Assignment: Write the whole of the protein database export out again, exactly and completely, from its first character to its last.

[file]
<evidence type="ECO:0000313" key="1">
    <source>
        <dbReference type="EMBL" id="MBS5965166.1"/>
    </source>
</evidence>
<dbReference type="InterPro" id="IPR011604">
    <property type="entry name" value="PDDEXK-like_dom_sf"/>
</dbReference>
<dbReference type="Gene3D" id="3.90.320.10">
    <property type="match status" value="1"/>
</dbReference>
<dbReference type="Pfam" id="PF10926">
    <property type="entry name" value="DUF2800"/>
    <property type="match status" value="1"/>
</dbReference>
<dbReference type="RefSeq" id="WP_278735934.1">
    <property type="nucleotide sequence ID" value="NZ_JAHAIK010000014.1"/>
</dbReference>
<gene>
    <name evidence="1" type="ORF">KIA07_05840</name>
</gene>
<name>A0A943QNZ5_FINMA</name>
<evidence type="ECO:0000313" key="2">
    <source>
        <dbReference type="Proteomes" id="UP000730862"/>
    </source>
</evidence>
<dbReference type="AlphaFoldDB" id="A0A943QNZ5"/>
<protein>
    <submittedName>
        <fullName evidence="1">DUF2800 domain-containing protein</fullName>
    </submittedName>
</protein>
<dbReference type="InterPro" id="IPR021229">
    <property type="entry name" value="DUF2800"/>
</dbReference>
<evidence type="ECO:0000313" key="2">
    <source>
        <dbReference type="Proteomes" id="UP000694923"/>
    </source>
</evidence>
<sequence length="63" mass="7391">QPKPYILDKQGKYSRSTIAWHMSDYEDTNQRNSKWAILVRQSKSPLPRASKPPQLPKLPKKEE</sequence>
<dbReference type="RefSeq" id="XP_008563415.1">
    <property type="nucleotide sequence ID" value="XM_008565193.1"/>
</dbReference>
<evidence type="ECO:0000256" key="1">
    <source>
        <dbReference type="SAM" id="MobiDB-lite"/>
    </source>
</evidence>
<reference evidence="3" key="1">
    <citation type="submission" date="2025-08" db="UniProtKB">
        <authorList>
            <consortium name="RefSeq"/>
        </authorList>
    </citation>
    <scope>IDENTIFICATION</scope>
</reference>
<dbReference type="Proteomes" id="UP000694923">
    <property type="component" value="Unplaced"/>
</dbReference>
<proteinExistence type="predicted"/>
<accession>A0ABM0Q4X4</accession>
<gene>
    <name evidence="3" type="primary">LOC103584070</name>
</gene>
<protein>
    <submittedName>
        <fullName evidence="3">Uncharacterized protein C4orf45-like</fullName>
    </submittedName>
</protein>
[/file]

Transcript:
<evidence type="ECO:0000313" key="1">
    <source>
        <dbReference type="EMBL" id="MBS5965166.1"/>
    </source>
</evidence>
<dbReference type="InterPro" id="IPR011604">
    <property type="entry name" value="PDDEXK-like_dom_sf"/>
</dbReference>
<dbReference type="Gene3D" id="3.90.320.10">
    <property type="match status" value="1"/>
</dbReference>
<dbReference type="Pfam" id="PF10926">
    <property type="entry name" value="DUF2800"/>
    <property type="match status" value="1"/>
</dbReference>
<dbReference type="RefSeq" id="WP_278735934.1">
    <property type="nucleotide sequence ID" value="NZ_JAHAIK010000014.1"/>
</dbReference>
<gene>
    <name evidence="1" type="ORF">KIA07_05840</name>
</gene>
<name>A0A943QNZ5_FINMA</name>
<evidence type="ECO:0000313" key="2">
    <source>
        <dbReference type="Proteomes" id="UP000730862"/>
    </source>
</evidence>
<dbReference type="AlphaFoldDB" id="A0A943QNZ5"/>
<protein>
    <submittedName>
        <fullName evidence="1">DUF2800 domain-containing protein</fullName>
    </submittedName>
</protein>
<dbReference type="InterPro" id="IPR021229">
    <property type="entry name" value="DUF2800"/>
</dbReference>
<evidence type="ECO:0000313" key="2">
    <source>
        <dbReference type="Proteomes" id="UP000694923"/>
    </source>
</evidence>
<sequence length="63" mass="7391">QPKPYILDKQGKYSRSTIAWHMSDYEDTNQRNSKWAILVRQSKSPLPRASKPPQLPKLPKKEE</sequence>
<dbReference type="RefSeq" id="XP_008563415.1">
    <property type="nucleotide sequence ID" value="XM_008565193.1"/>
</dbReference>
<evidence type="ECO:0000256" key="1">
    <source>
        <dbReference type="SAM" id="MobiDB-lite"/>
    </source>
</evidence>
<reference evidence="3" key="1">
    <citation type="submission" date="2025-08" db="UniProtKB">
        <authorList>
            <consortium name="RefSeq"/>
        </authorList>
    </citation>
    <scope>IDENTIFICATION</scope>
</reference>
<dbReference type="Proteomes" id="UP000694923">
    <property type="component" value="Unplaced"/>
</dbReference>
<proteinExistence type="predicted"/>
<accession>A0ABM0Q4X4</accession>
<gene>
    <name evidence="3" type="primary">LOC103584070</name>
</gene>
<protein>
    <submittedName>
        <fullName evidence="3">Uncharacterized protein C4orf45-like</fullName>
    </submittedName>
</protein>